European road transport rates rise further; see where it has been highest

Average rates in European road transport increased by 3.2% year-on-year in Q1 2021, report analysts from Transport Intelligence (TI) and Upply. Compared to the last quarter, the average rate increased by 0.4%.

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European road transport rates rise further; see where it has been highest
Trans.INFO

In their Road Freight Rate Development Benchmark, analysts from TI and Upply calculated that the average European rate per route was €1,147 between April and June 2021. As a reminder, €1,118 was reported in the first three months of the year.

The rate index used in the report is calculated on the basis of approximately 250 million transport prices and rates in Europe.

Prices steadily rising

Year-on-year increase in Q2 was significantly higher than the corresponding growth in Q1 this year, which amounted to 1.6%. This was due to a fairly low base in the April-June 2020 period, i. e. the most restrictive period of the pandemic. However, quarter-on-quarter growth in April-June 2021 was marginally lower than in the first three months of this year (0.5%).

The average rate per kilometre in Europe in Q2 was €1.6: 0.9% higher than in Q1 2021 and up 2.8% year-on-year. When analysing the main European routes, TI and Upply analysts noted that rates for the main destinations increased by 0.4% to €1.77/km, while for the return route they rose by 1.4% to €1.43/km. This faster increase in rates on return routes indicates that the economy is recovering from the pandemic crisis. This is indicated by increasing demand for transport, which was not the case at the height of the pandemic – at that time many trucks were returning empty.

Recovery of economies drives up prices

The increase in rates in European road transport is a consequence of the improved economic situation on the Old Continent. In the second quarter, most European economies lifted pandemic-related restrictions, which translated into increased consumption. Industrial production is also booming, as can be seen from the record-breaking PMI index for individual countries. The European Commission has revised upwards this year’s EU economic growth forecast from 4.2% to 4.8%. Ultimately, economic and consumption growth translate into increased demand for transport services, which pushes rates upwards.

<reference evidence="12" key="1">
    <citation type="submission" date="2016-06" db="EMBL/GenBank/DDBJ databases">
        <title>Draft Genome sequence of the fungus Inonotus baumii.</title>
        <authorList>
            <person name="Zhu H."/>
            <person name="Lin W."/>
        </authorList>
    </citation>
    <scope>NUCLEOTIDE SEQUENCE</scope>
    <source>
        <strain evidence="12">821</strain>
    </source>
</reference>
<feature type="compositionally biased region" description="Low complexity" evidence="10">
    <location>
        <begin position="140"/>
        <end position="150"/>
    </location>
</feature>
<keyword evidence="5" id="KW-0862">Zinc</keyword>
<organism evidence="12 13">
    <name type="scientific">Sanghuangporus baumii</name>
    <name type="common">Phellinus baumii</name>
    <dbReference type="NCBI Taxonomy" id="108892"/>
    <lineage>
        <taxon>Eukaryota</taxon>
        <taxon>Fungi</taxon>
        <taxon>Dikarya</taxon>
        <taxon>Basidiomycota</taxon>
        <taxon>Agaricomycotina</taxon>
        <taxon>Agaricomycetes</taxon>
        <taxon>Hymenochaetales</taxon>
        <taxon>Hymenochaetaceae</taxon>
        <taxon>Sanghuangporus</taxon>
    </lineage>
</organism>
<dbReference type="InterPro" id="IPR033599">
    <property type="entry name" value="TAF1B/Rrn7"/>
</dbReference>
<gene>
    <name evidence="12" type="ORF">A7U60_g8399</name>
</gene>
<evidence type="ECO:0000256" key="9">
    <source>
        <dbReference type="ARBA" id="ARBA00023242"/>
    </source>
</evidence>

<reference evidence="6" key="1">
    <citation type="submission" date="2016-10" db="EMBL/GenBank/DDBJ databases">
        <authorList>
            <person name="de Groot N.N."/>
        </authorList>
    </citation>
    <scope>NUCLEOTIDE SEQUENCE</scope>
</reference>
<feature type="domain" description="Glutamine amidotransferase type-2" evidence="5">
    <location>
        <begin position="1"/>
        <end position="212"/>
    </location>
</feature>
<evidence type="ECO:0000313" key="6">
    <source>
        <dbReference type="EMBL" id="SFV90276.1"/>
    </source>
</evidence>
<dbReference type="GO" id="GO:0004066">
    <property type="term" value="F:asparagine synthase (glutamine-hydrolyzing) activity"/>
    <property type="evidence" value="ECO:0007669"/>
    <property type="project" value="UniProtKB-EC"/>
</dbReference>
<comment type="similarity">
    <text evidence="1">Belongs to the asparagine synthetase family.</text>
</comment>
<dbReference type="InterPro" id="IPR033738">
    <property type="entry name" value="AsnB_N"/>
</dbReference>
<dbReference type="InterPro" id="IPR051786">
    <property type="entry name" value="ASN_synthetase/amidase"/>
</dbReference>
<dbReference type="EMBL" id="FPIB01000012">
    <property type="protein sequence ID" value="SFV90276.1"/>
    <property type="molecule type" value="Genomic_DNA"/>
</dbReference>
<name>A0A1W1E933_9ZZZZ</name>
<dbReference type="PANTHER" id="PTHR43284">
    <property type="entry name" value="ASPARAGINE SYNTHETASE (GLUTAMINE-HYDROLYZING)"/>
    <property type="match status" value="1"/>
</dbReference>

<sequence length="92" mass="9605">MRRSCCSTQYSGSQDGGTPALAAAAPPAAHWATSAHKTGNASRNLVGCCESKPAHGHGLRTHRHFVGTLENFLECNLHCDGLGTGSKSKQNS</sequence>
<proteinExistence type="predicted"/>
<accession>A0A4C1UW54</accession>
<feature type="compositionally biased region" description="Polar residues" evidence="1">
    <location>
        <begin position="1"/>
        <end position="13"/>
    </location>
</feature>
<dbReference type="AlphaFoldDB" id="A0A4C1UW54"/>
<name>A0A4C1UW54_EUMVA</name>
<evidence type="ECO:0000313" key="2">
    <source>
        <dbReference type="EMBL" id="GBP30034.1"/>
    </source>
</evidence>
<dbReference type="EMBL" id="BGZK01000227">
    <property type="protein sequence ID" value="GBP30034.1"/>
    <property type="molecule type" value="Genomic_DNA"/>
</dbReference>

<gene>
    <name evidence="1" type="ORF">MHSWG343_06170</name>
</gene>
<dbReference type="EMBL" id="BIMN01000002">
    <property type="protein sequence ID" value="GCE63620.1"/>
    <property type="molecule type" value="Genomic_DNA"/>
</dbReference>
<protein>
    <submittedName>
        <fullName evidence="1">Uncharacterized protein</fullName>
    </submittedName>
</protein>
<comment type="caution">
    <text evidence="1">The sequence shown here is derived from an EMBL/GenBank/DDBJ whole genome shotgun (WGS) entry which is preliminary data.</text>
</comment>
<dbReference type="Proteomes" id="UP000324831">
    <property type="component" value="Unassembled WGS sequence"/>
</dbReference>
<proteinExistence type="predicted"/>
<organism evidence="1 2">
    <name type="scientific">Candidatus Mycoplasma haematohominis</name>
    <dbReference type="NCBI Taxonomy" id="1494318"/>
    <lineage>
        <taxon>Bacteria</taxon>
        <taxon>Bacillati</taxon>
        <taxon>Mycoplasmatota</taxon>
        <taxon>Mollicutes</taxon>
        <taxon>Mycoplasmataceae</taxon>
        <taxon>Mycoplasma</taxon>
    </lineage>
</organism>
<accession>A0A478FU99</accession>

There is also the impact of rising fuel prices. As the authors of the TI and Upply report on road transport rates point out, in Q2 2021 they were on average up by more than 10% year-on-year and more than 5% quarter-on-quarter.

Sea transport disturbances affect road transport

Supply chain disruptions are also adding to the rising rates on the continent. TI analysts point to the problem of a semiconductor shortage that is negatively affecting production growth in some industry categories (especially automotive). As a result, carriers have to wait many months for new trucks, which in turn affects the supply of transport capacity. The result is rising rates.

Other supply chain problems affecting transport prices include congestion at European ports, which leads to carriers being able to dictate terms to shippers. As a result, the rate on the Duisburg-Rotterdam route, i.e. from the industrial heart of Germany to Europe’s largest port, increased by 5.3% in Q2 compared to Q1 and by 6.8% compared to the same period in 2020.

It could get more expensive

As for the second half of the year, experts do not have good news for shippers and consumers. It is unlikely to get any cheaper.

“Throughout the rest of the year, the European road transport market will be under pressure. Increased demand in Q3 and Q4 with Black Friday and the festive period are likely to drive up market rates with strong demand for capacity. In turn, congestion at ports could lead to even higher and very volatile rates on routes from European ports,” said Thomas Larrieu, head of data and research at Upply.

However, everything depends on the development of the pandemic situation and how the Delta Covid-19 variant will affect the overall economic situation in Europe, he added.


Photo credit @ Trans.INFO

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